Dry Lakes Racing
One of the first known organized amateur speed trials was held at Muroc in 1931. It was sponsored by Gilmore Oil Company of Los Angeles. The driving force behind the event was George Wight, the owner of Bell Auto Parts. George realized that something had to be done to coordinate the haphazard dry lakes meets. He got Gilmore Oil Company to sponsor the speed trials if the hot rodders could come to an agreement regarding rules and regulations. Early in 1931 Wight sent letters to rodders in the area inviting them to an organizational meeting to be held in East Los Angeles. The rules that were made were fairly simple in the beginning. In the interest of fairness, classes were established according to engine type: Model T flatheads, Model T Rajos, Model T Frontenacs and Chevrolets, Model A flatheads, and Model A overhead valve conversions. Supercharged cars were not allowed to compete. The first organized meet was held March 25, and the second was held April 19, 1931. The speed trials were open to all cars within the designated class. A pace car would start up a dozen racers at a time. At around 50 mph the pace car would drop back and the racers would continue to accelerate to the finish line. No "wildcat warmups" were allowed, and any car that jumped the start would be given a penalty of a hundred foot handicap when the race was restarted. The need for safety was recognized, and cars returning from a speed run were limited to 40 mph. The cars ran as a group, and the two fastest cars from each class were eligible to run in the open competition from which a single winner would emerge. No records exist of the two Gilmore sponsored runs held in 1931, but it has been documented that Ike Trone won the Gilmore trophy for first place in the Main Event at the second met on April 19th. Ike ran a fenderless, stock bodies 1929 Ford Model A roadster with a Riley head.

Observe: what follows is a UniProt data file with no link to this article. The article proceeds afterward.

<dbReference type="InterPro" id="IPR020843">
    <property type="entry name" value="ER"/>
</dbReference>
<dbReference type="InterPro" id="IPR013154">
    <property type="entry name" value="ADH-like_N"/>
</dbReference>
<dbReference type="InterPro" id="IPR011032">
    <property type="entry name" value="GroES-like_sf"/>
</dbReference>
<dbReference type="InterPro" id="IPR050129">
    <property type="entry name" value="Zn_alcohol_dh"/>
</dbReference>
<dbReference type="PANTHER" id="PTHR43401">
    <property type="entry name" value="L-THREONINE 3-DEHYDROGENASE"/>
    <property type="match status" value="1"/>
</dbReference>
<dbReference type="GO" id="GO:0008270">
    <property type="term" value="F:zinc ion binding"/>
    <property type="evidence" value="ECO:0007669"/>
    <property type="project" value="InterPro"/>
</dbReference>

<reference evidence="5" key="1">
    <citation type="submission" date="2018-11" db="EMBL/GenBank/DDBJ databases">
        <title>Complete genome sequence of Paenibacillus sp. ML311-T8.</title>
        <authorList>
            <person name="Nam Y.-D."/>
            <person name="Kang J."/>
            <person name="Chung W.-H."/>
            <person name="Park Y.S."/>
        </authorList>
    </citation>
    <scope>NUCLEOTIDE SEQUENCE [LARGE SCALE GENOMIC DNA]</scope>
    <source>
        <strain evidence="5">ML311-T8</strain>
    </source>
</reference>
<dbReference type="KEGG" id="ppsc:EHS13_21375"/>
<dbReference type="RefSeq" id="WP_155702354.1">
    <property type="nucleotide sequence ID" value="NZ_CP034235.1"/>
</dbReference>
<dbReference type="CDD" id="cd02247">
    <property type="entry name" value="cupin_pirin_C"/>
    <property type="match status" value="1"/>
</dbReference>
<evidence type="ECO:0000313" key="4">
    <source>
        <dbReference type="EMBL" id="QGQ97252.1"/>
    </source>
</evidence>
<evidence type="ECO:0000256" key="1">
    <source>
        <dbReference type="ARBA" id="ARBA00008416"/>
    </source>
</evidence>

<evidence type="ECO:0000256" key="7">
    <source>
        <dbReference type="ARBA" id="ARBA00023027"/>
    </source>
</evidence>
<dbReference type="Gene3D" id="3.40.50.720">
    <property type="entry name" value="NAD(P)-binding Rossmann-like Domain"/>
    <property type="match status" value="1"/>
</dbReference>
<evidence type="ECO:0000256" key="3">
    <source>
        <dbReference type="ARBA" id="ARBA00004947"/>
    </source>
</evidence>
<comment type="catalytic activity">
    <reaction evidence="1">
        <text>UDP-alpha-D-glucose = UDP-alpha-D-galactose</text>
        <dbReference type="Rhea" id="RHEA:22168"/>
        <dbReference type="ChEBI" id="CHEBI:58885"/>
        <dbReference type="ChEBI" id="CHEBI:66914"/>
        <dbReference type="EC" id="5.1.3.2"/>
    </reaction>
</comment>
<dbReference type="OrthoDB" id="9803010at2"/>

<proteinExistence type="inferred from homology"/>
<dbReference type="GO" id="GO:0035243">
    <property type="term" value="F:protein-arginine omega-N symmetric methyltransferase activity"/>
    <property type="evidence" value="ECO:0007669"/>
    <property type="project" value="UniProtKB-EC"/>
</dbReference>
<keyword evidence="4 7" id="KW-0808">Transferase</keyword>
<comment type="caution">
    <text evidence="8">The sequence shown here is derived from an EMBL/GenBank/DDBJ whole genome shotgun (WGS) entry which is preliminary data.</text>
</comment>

Before the 1931 season ended, the Muroc Racing Association had been formed, complete with officers and a race program. It collected a one dollar entry fee which was used to meet the expenses. The same year the Purdy Brothers developed an electrical timer to clock the cars speeds. These two helped formalize the meets radically.
Hot Rods Built or Completed in 1931
Custom Cars Restyled or Completed in 1931
Frank Kurtis' 1931 Ford Model A Roadster
Dry Lake Meets of 1931
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